Is Russia trying to subvert Mexico’s 2018 presidential elections?By Elliot Bullman
The United States has detected initial signs that Russia is interfering in Mexico's presidential campaigns, according to General H.R McMaster, National Security Advisor to the White House.
National Security Adviser H.R. McMaster said in mid-December that the US had seen signs of Russian 'subversion and disinformation in Mexico's upcoming presidential election.
"With Russia we are concerned, increasingly concerned, with these sophisticated campaigns of subversion and disinformation and propaganda, the use of cyber tools to do that," McMaster said, according to Reforma magazine.
"You see this most recently with the Catalonia independence referendum in Spain, for example," McMaster said. "You see actually initial signs of it in the Mexican presidential campaign already."
European Parliament members have saidRussia mounted a propaganda effort in Catalonia to undermine EU stability, and a cyber task force operated by the EU's foreign affairs arm compiled what it calls disinformationproduced by outlets backed by or tied to the Russian government.
Members of the US Senate have also saidthere were signs of Russian-based groups attempting to affect Catalonia's October vote.
'There's every reason to think that Mexico is a target for attack'
Analysts and officials have already expressed concern about the potential for Russian interference.
Mexican Sen. Armando Ríos Piter of the leftist Party of the Democratic Revolution party said "If Russia intervened in the United States, there's every reason to think that Mexico is a target for attack".
Russian intelligence services have a long history in Mexico, and the Mexican government's history of hacking, the media's role in exchanging coverage for payments or ad money, and the lack of agencies equipped to deal with such interference could leave Mexico hard-pressed or unable to counter misinformation.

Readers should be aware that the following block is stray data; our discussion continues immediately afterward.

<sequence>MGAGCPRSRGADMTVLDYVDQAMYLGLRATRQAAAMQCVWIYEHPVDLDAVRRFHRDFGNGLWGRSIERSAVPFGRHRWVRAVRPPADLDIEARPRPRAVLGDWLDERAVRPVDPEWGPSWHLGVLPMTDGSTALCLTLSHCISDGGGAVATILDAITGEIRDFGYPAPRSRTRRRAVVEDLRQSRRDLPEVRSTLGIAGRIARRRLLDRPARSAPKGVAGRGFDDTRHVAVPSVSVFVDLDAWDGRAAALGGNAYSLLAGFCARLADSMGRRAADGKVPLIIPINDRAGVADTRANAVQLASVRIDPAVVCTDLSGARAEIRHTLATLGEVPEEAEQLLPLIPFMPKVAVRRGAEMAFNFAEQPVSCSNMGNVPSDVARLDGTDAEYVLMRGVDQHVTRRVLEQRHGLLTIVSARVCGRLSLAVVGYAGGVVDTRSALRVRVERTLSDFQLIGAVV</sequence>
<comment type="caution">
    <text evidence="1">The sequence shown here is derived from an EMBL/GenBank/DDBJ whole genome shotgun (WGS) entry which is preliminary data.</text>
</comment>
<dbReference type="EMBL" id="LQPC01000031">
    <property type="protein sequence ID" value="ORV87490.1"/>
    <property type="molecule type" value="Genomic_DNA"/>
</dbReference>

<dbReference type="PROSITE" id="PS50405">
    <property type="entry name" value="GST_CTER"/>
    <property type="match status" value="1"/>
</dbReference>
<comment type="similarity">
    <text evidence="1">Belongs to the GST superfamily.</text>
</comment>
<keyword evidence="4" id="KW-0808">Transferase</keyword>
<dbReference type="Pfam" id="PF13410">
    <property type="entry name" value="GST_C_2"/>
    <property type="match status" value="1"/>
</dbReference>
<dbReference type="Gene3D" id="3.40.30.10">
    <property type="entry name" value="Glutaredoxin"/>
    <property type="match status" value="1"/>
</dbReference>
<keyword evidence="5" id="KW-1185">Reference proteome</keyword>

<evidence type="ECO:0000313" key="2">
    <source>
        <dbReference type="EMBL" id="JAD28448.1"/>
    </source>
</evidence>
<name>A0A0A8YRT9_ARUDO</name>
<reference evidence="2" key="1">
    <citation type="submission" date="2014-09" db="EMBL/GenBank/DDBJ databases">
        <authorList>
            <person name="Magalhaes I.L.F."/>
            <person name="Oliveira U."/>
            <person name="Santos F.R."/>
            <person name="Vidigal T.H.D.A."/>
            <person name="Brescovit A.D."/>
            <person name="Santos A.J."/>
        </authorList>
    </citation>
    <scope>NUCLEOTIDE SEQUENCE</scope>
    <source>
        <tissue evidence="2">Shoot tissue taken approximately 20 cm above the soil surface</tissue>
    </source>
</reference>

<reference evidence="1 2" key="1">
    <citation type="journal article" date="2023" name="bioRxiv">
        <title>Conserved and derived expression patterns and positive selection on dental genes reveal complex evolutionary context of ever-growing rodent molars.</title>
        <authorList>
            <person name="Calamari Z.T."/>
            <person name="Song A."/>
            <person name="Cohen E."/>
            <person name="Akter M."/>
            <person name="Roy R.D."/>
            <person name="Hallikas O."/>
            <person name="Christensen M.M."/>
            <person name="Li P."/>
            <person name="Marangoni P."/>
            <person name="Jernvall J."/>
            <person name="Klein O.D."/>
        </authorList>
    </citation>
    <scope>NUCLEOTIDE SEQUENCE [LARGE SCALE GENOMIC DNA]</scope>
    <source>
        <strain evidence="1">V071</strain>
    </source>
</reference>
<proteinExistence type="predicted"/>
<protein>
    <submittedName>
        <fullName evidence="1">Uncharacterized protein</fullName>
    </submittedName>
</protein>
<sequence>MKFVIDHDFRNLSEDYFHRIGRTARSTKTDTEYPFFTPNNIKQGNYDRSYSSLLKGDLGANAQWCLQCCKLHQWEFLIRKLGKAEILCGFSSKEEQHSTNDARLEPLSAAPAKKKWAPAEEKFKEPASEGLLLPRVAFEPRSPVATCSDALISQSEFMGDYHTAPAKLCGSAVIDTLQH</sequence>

Democratic Rep. Henry Cuellar, whose district in Texas borders Mexico, has already called for an investigation into Russian meddling in Mexico's election.
Cuellar told Texas Standardinearly December. "Being next door neighbors, we certainly need to know if the Russians or other actors have been or will be getting involved in this presidential election."
Tony Payan, director of the Mexico Centre at Rice University, told Bloombergthathacking of the Mexican electoral system — either by the PRI or by a government like Russia — is a significant risk.
Russia has a history of backing left-wing governments in Latin America. It had close relations with Cuba throughout the Cold War, maintains ties with Nicaragua's government, and has grown increasingly close to Venezuela's embattled government.
Many speculate Moscow could try to back Mexico's left-wing presidential candidate, Andres Manuel Lopez Obrador.
Lopez Obrador has run in the past two presidential elections, losing both times in close votes he's suggested were affected by fraud. His stock has risen with the election of President Donald Trump in the US, as Lopez Obrador is seen by some asthe best candidate to counter Trump's anti-Mexico posture.
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